The Stories Behind 25 Flags You'll See in the Olympic Opening Ceremonies
When the opening ceremonies of the 2018 Winter Olympics take place on Friday, February 9 in Pyeongchang, South Korea, athletes and representatives from dozens of countries from all over the world will flaunt their nation's flags as the competition gets under way. But while we're admiring the nearly parade of brightly colored flags, what we won't see is the history and meaning behind each one. Every country's flag is more than just a design—it's a part of its heritage and can tell us something about its history. So get better acquainted with the nations at this year's games by reading the stories behind 25 flags you'll see in the Olympic opening ceremonies.
The Ecuadorian flag is made up of three horizontal bands of color: a double-width band of yellow, followed by one blue and then red. The colors themselves all hold significance with yellow representing the abundance of crops and the fertility of the country's land; the blue symbolizes the sea and sky; and the red represents the blood that was spilled for freedom and independence.
The flag of Eritrea features the colors red, green, and blue to represent (again) the blood spilled for freedom, the country's agriculture, and the bounties of the Red Sea, respectively. The triangle on the flag was inspired by the shape of the country itself, while the 30 leaves of the wreath in the center stand for the number of years the country spent fighting a civil war for independence.
In the lead-up to the adoption of the Kosovo flag in 2008, the provisional government held a contest to determine what the new design would look like. The current flag features a yellow silhouette of Kosovo itself on a blue background, with six white stars standing for the country's major ethnic groups: Albanians, Serbians, Turks, Gorani, RAE (Romani, Ashkali, and Kosovo Egyptians), and Bosniaks.
The Malaysian flag features 14 horizontal lines alternating red and white to symbolize the 13 states and federal government of the country. The same is true for the 14 points on the flag's star, which again represent the states and government, but are here unified to form one shape. The star is then partly surrounded by a crescent representing the nation's official religion, Islam. Known as the Jalur Gemilang, the flag was designed by Mohamed Hamzah, a public works department architect in the late 1940s. The design was tweaked and finalized before it was flown for the first time on May 19, 1950, and it has evolved as Malaysia's states have changed over the years.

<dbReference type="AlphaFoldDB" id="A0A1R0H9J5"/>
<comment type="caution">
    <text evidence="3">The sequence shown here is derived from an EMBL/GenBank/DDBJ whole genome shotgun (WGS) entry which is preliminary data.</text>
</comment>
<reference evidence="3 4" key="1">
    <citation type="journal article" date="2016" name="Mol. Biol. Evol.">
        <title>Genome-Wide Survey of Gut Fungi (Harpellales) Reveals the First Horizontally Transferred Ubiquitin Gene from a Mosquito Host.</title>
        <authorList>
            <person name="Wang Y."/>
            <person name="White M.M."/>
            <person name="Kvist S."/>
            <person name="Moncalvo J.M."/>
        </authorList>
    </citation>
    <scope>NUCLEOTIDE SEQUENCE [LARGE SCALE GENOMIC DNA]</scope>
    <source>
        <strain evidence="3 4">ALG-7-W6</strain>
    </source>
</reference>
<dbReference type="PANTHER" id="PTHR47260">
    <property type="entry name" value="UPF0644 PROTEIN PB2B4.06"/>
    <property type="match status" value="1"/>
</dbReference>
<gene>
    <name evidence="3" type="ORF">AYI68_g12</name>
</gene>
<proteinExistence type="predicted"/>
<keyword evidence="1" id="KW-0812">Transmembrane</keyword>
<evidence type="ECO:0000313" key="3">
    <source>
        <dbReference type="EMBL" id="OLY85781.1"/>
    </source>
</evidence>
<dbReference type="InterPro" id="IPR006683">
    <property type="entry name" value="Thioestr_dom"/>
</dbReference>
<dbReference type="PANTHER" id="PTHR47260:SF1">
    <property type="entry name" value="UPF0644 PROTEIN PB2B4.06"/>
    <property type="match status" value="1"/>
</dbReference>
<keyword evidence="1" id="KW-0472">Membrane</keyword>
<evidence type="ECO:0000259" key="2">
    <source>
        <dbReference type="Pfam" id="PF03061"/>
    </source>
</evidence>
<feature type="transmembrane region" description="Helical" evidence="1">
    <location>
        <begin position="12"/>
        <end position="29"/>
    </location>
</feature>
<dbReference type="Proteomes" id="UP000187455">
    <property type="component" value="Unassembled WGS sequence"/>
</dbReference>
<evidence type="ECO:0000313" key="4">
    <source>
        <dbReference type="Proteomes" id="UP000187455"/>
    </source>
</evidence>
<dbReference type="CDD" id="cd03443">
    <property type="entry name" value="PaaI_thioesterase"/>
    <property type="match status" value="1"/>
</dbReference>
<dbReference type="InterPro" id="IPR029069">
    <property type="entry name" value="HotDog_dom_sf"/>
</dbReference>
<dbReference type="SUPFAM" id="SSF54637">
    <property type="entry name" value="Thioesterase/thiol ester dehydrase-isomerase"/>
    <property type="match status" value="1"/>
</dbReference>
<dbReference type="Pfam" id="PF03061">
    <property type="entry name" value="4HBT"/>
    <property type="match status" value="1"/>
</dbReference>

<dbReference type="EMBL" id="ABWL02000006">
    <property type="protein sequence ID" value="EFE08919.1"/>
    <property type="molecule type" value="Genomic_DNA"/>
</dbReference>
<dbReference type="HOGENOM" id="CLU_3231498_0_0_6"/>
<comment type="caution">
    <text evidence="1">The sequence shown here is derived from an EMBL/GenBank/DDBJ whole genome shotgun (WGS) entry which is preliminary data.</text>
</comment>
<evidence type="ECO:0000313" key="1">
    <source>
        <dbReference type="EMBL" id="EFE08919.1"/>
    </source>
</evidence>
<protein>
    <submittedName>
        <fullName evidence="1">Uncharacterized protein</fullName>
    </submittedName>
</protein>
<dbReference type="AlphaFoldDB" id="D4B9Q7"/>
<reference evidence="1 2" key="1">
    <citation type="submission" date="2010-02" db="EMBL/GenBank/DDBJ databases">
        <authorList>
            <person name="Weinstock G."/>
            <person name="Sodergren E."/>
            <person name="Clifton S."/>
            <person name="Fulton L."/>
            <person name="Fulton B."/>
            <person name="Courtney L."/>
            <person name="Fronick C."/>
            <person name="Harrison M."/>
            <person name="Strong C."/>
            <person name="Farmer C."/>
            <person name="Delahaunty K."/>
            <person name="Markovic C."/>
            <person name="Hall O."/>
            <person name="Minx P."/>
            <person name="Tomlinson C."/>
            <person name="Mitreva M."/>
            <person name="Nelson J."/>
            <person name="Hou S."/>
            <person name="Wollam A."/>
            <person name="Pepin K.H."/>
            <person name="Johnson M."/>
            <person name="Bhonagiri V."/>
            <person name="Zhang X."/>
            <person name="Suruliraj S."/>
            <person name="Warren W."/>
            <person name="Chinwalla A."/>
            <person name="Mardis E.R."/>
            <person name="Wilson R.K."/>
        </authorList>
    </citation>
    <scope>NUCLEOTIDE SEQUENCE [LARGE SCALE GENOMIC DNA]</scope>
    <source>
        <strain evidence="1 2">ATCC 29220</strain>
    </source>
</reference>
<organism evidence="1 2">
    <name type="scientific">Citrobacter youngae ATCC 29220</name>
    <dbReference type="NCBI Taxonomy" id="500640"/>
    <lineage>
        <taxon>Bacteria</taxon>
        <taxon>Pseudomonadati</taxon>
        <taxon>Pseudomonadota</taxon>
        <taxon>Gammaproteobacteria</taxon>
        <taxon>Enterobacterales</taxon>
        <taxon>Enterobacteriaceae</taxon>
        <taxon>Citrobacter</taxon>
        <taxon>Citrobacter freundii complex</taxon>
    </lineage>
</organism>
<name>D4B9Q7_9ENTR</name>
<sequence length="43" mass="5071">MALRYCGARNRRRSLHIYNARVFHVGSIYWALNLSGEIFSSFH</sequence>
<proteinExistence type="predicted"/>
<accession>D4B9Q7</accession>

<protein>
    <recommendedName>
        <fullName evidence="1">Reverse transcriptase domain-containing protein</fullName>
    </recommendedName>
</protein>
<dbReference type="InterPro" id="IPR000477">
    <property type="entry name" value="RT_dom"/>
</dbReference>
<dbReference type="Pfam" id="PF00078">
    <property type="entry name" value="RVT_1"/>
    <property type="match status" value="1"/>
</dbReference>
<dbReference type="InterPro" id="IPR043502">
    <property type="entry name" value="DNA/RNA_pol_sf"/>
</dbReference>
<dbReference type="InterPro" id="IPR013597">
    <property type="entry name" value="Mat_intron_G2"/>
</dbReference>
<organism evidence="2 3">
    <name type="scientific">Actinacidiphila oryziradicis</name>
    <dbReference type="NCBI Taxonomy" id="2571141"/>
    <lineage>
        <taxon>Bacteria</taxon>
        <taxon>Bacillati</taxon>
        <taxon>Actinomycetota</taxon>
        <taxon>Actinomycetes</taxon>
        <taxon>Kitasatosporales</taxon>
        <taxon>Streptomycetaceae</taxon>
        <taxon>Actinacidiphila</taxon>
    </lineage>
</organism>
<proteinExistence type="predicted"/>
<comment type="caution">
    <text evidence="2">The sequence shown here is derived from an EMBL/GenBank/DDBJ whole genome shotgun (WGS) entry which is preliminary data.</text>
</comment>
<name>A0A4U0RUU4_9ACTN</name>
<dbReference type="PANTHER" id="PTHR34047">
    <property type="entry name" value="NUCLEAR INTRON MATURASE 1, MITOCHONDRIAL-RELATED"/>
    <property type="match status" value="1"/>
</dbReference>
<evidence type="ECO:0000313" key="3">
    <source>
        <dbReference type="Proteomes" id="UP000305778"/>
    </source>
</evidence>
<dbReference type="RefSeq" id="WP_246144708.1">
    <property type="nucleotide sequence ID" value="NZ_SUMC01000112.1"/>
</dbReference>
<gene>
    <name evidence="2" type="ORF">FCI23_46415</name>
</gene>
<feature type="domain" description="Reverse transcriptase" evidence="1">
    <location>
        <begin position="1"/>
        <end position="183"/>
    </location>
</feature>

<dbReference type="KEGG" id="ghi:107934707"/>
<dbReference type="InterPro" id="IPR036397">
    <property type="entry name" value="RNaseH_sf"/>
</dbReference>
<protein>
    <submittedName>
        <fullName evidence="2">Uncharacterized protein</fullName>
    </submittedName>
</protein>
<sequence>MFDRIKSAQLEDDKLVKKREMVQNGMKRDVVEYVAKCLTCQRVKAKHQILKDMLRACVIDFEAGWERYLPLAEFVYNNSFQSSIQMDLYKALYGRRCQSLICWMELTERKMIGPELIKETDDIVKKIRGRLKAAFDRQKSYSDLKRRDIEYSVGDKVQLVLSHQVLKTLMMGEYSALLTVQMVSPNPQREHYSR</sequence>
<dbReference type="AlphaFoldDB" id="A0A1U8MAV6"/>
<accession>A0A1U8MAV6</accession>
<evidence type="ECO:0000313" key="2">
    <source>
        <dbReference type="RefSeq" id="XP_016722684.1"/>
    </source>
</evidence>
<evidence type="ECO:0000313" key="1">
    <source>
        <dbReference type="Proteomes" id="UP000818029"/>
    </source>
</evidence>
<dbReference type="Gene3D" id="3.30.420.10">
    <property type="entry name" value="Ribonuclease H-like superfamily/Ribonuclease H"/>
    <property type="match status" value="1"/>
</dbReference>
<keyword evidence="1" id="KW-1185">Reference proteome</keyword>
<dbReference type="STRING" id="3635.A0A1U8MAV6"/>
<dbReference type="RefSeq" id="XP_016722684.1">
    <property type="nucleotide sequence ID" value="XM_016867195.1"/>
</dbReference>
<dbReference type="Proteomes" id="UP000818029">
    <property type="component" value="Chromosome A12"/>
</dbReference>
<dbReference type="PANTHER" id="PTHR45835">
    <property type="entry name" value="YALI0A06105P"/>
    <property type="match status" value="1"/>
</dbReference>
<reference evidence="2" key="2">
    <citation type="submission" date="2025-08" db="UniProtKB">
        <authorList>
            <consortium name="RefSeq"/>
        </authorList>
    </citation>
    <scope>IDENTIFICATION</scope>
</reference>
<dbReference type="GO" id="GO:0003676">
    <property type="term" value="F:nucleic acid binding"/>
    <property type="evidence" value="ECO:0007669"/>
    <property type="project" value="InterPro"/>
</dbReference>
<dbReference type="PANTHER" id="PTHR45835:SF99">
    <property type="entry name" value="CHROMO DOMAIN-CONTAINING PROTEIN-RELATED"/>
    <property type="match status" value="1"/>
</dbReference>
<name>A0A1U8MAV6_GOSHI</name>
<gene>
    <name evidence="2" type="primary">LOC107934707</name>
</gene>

The Nigerian flag is striking in its simplicity. The bold vertical bands tell the story of the country's agricultural wealth (green) and its peace and unity (white). The white also represents the Niger River that runs throughout. The flag was designed in 1959 by a 23-year-old named Pa Michael Taiwo Akinkunmi, who came across the opportunity after reading about it in the newspaper while in college. For his work, he won 100 pounds—or roughly $280.
The red and white flag of Singapore makes a bold statement about its ideals. The crescent moon on the flag is meant to represent a young nation growing in power, while the five points on the star prioritize the country's dedication to democracy, peace, progress, justice, and equality. This flag replaced Britain's Union Jack in 1959, and the striking red background is meant to represent brotherhood and unity.
The flag of Argentina is famous for its image of the "Sun of May" sitting on band of white, with two bands of blue above and below it. That's the official flag used for military and official government, and for years civilians could only use an alternate version of the flag without the sun. In 1985, however, that was changed, and now anyone, as long as the proper respect is paid, can flaunt the official Argentinian flag.
The three colors on the Irish flag—green, white, and orange—tell the story of the hopes for the unification of its people. Green stands for the native Irish, who were Catholics; the orange is for the later Protestant settlers from Britain who supported King William III (also known as William of Orange); and the white portion in the middle is there to show the hopes for everlasting peace between the two groups. And if those unique color shades catch your interest, the Pantone code for the green is 347 U and the orange is 151 U.
The national flag of Monaco is a simple one—two equal, horizontal bands of red and white. This is the flag that citizens use and it's the one that represents the country internationally, such as at the United Nations and Olympics. There is, however, another flag that the country uses on its government buildings and for the prince. This one shows off Monaco's coat of arms on a white background.
There are two flags associated with Poland—one is the simple red and white design which is the inverse of the flag of Monaco. If history is any guide, this is the flag you'll see the Olympic athletes use during the opening ceremony. And then there's the variant with the country's national emblem—an eagle—displayed on the white portion of the flag. This version is used on Polish government buildings around the globe and on sea vessels.
The color red and the image of the cross on the flag of Tonga represent the blood of Christ for a nation that is made up primarily of Christians. And don't expect the look to change anytime soon—it's written into the country's constitution that the design of the flag can never be altered [PDF].
12. REPUBLIC OF KOREA
The flag of South Korea is a busy one. The central symbol is the red (Pantone 186 C) and blue (Pantone 294 C) image of Ying-Yang, representing opposites (positive and negative), with four sets of three bars surrounding it. The bars—or Kwae—are meant to elicit a sense balance or harmony. The white background emphasizes the Korean people as unified and peaceful. Though the flag was originally conceived in the late 19th century, it took until 1997 to establish standardized [PDF].